Drawing the lessons of WorldCom

By Nick Beams
2 July 2002

A somewhat desperate campaign has been launched involving the Bush administration, financial analysts and media commentators to try and present the American financial crisis simply as a case of wrongdoing and fraud by greedy corporate executives and accountants.

In the wake of the WorldCom revelations and the news that Xerox, long suspected of “creative accounting”, had to reclassify more than $6.4 billion in revenue, US President George W. Bush promised that executives who were guilty of wrongdoing would face fines and jail terms and that “no violation of the public’s trust will be tolerated.” Bush is set to make a speech on July 9 to announce harsher penalties for corporate malfeasance.

Last Friday WorldCom chief executive John Sidgmore declared in a letter to Bush that the current management team were “equally surprised and outraged”. This was why they had immediately brought the false accounting of almost $4 billion of expenses to the attention of the Securities and Exchange Commission (SEC) and the public, he explained.

Around the world similar pronouncements are being made—all aimed at presenting the crisis as merely the product of corrupt individuals and not of problems deep within the capitalist economy itself.

The underlying motivation for this campaign was clearly revealed in an article by George Trefgarne, the economics editor of the London newspaper, the Telegraph, published in the July 1 edition of the Sydney Morning Herald.

After noting that one of the “greatest speculative manias of all time” is now in an advanced stage of collapse, with consequences to follow for several years to come, he pointed to the political sea change that the Enron and now WorldCom debacles presage.

“No doubt,” he wrote, “some academic pundits and left-wing rabble rousers, playing on fears that the system doesn’t work, will take advantage of the situation and question the very values and institutions upon which the world economic system rests.”

Trefgarne insisted that “those of us who believe in the markets must not be cowed” but must recognise that “like anything else dependent on human nature, they can fall victim to humours and passions, such as greed and fear.” Moreover, he continued, the markets are not failing, they are working. Collapsing markets are in fact part of the process of “creative destruction” in which capital that has been misallocated is wiped out and the way cleared for renewed expansion.

Having offered this reassurance, Trefgarne continued: “So if the system isn’t the problem what is? The answer is that just about every one of the recent problems to hit financial markets has been caused by individuals acting incompetently, fraudulently or dishonestly.”

But this type of reasoning, which has more to do with religious mysticism and doctrines about inherent flaws in human nature than an objective examination of the workings of the economy, collapses as soon as a few basic questions are asked. If “one of the greatest speculative manias of all time” can be set off and then collapsed by the “evil-doings” of a few individuals, then is there not some inherent weakness in the structure itself? And if corruption and fraud are the problems, why have they only emerged at this point in time and not some other?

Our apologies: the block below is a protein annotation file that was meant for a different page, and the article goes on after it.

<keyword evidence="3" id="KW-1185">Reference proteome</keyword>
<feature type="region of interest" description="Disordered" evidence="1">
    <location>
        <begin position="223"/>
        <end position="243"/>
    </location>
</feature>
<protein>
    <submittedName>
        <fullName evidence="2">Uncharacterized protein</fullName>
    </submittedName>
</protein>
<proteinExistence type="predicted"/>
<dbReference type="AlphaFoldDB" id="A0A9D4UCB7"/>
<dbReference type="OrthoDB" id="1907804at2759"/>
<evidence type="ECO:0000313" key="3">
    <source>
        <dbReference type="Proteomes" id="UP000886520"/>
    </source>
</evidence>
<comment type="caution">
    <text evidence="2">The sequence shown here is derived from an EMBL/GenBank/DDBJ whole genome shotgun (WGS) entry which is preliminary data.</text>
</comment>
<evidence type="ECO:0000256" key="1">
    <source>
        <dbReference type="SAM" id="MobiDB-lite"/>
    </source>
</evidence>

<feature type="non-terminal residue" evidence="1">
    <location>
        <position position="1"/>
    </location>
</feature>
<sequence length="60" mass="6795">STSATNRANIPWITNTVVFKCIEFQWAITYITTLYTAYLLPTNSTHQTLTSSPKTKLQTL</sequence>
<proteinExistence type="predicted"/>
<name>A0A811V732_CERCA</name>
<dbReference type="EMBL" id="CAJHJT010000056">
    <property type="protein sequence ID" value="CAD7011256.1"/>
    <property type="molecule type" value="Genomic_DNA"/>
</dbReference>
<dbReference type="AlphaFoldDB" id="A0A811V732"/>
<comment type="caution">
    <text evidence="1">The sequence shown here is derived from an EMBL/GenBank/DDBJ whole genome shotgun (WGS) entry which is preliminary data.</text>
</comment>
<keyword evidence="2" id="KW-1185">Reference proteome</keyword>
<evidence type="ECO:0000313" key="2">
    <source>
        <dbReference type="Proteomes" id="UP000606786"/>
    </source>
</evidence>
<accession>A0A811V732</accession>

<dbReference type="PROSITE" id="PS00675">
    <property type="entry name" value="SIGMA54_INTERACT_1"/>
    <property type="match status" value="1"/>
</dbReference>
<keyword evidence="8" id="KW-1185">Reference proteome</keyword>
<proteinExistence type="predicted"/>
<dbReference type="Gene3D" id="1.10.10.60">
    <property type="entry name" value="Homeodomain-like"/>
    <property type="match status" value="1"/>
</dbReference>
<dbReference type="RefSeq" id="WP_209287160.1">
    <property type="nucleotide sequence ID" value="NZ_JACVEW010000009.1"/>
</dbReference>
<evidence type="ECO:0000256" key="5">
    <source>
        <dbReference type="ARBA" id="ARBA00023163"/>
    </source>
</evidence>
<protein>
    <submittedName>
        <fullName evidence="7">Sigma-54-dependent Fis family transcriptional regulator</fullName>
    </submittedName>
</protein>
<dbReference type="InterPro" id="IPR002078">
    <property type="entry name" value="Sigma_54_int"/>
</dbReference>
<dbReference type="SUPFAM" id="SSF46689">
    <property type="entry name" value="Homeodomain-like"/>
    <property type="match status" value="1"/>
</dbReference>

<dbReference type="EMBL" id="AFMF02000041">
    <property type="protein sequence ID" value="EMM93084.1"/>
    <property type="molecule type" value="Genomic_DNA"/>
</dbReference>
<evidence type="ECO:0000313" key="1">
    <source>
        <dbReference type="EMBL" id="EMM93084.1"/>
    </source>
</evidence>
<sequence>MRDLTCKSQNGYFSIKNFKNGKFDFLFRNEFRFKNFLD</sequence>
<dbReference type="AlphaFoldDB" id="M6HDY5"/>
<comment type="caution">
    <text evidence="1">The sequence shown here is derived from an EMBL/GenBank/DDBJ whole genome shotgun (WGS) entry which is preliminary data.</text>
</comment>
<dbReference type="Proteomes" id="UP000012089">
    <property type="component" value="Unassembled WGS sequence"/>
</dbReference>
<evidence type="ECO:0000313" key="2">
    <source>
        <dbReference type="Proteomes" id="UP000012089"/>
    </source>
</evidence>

If we are not to put forward some kind of “bad Hitler” theory of economics, it is clear that the emergence of the type of accounting practices seen in the recent period must be related to overall economic conditions, which must themselves be investigated. But Trefgarne and other pundits have no desire to venture down that path because even a brief analysis will show that the crisis in the financial markets is the outward expression of deep-rooted problems intrinsic to capitalism.

In order to grasp the significance of the market turbulence it is necessary consider a few basic issues. The driving force of the capitalist economy is the accumulation of profit, not the production of material wealth as such. The source of this profit is the surplus value extracted from the working class (white collar or blue collar) engaged in the production of goods and services.

While the extraction of surplus value forms the foundation of the capitalist economy, there arises upon it a vast financial superstructure, including the share market, which itself becomes an arena for the accumulation of profit. The share market consists of ownership titles to capital. In the final analysis the value of each share is related to the future stream of profits it will receive.

But this does not mean that the relationship between the real base of the capitalist economy—the extraction of surplus value—and the financial superstructure is a direct one. On the contrary, it often takes an inverted form. That is, in historical periods when the average rate of profit is relatively high, activity in the share market tends to be subdued, while falling or stagnant profits often leads to increased emphasis on the accumulation of profit by means of financial transactions.